Introduction by Croakey: The recent Federal Budget did little to address Australia’s housing crisis, even though the Government called it a cost-of-living budget.
“This budget fails to deliver the investment in social housing needed to put a roof over the heads of people on low incomes,” Australian Council of Social Service (ACOSS) CEO Dr Cassandra Goldie said in response to the Budget.
In addition to shorter-term pressures on living costs, children are faced with longer-term health and wellbeing concerns when families are forced to live in suboptimal housing.
Below, Associate Professor Yvonne Parry from the College of Nursing and Health Sciences at Flinders University discusses the links between substandard living conditions and health and wellbeing risks for children, and highlights the urgent need to address them.
“Housing is a basic human need and foundational for children’s health,” Parry wrote, and should be front and centre in the 2022 Federal Election.
At an ACOSS webinar this week, Kate Colvin from the Everybody’s Home campaign presented a series of slides highlighting key housing policy concerns, as well as related calls to action for the federal election campaign (see these beneath Parry’s article).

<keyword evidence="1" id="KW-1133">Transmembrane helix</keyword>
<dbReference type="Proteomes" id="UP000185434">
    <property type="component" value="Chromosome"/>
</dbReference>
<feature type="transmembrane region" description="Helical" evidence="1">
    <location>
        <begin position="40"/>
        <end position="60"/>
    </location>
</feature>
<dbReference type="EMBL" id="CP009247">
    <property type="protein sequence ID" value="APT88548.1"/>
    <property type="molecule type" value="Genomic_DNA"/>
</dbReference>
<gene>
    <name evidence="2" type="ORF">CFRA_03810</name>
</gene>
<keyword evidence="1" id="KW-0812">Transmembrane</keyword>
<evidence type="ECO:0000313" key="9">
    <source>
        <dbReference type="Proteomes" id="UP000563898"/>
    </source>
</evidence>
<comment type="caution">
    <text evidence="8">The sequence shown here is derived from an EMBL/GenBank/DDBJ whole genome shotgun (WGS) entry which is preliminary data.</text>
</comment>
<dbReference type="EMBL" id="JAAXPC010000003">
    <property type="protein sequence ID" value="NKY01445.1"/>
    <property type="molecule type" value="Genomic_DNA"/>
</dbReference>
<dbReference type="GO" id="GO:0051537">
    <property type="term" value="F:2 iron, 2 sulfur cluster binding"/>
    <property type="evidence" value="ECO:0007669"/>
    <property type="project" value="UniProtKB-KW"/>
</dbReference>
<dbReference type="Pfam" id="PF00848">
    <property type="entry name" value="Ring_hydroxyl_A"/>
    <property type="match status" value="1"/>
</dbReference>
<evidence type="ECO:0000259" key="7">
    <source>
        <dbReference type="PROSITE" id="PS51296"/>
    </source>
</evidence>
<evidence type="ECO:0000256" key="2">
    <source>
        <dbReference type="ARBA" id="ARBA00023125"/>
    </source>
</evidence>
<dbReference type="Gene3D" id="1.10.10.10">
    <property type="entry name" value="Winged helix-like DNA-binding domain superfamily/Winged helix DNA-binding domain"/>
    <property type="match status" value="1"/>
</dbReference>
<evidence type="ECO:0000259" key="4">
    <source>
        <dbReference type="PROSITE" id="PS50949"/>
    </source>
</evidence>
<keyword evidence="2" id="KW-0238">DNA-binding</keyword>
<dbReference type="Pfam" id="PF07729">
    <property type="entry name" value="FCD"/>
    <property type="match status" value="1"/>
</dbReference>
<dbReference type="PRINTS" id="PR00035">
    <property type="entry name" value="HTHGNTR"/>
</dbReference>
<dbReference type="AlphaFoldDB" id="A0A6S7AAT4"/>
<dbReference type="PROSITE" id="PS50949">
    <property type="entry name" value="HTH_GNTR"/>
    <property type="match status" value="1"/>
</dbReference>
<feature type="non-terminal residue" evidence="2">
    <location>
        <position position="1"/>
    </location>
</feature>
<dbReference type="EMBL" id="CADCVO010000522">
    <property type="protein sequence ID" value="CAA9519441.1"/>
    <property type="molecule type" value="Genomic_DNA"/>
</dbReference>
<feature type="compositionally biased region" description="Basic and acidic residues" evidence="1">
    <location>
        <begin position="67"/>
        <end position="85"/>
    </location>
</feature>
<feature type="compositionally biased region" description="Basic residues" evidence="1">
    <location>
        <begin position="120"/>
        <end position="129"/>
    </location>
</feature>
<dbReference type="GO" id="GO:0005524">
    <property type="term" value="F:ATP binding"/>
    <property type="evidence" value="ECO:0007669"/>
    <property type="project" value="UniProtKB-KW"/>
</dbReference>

Meanwhile, a forum next Tuesday hosted by Change the Record and Everybody’s Home will ask candidates about their plans to address the chronic housing affordability and lack of appropriate housing for First Nations peoples in the Federal electorate of Leichhardt and Queensland more generally.
Yvonne Parry writes:
Currently more than 22 percent of infants and children in Australia spend time in, or at risk of, homelessness.
These infants and children know what it is like to live in a car, couch surf with friends and relatives, or live in cramped motel rooms with their families for months and in some cases, years or rebound from one homelessness service to another. Their parents are desperate for accommodation.
With rental vacancy rates at less than one percent this means that the rental market is tight. More families are facing homelessness which is forcing parents and children to live in substandard accommodation.
Through our research work with families, and innovative health delivery model, we have seen families living in converted sheds infested with mice, pigeons, and cockroaches, or cramped into motel rooms for months on end. These families are grateful for this accommodation and feel ‘lucky’ to have it, as the alternative is living in a car.
While the nearly 10 percent of Australians who negative gear properties bask in their rental returns (in some cases up by 40 percent since 2020), for some families, this situation creates lifelong disadvantage, marginalisation, and ill health for their children.